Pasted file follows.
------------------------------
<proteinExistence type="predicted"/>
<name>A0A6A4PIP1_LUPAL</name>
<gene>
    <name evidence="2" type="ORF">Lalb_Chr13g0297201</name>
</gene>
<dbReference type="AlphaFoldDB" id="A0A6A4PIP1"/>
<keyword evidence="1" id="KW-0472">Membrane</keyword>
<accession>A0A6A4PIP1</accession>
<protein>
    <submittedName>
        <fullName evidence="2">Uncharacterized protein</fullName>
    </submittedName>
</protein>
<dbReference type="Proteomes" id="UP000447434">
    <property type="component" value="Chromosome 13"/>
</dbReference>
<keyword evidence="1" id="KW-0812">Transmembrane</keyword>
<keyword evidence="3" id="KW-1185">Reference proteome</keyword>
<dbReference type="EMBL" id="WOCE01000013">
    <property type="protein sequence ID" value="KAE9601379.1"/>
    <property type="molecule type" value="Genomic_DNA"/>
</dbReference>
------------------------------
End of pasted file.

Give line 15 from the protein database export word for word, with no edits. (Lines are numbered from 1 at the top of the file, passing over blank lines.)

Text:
    <property type="component" value="Chromosome 13"/>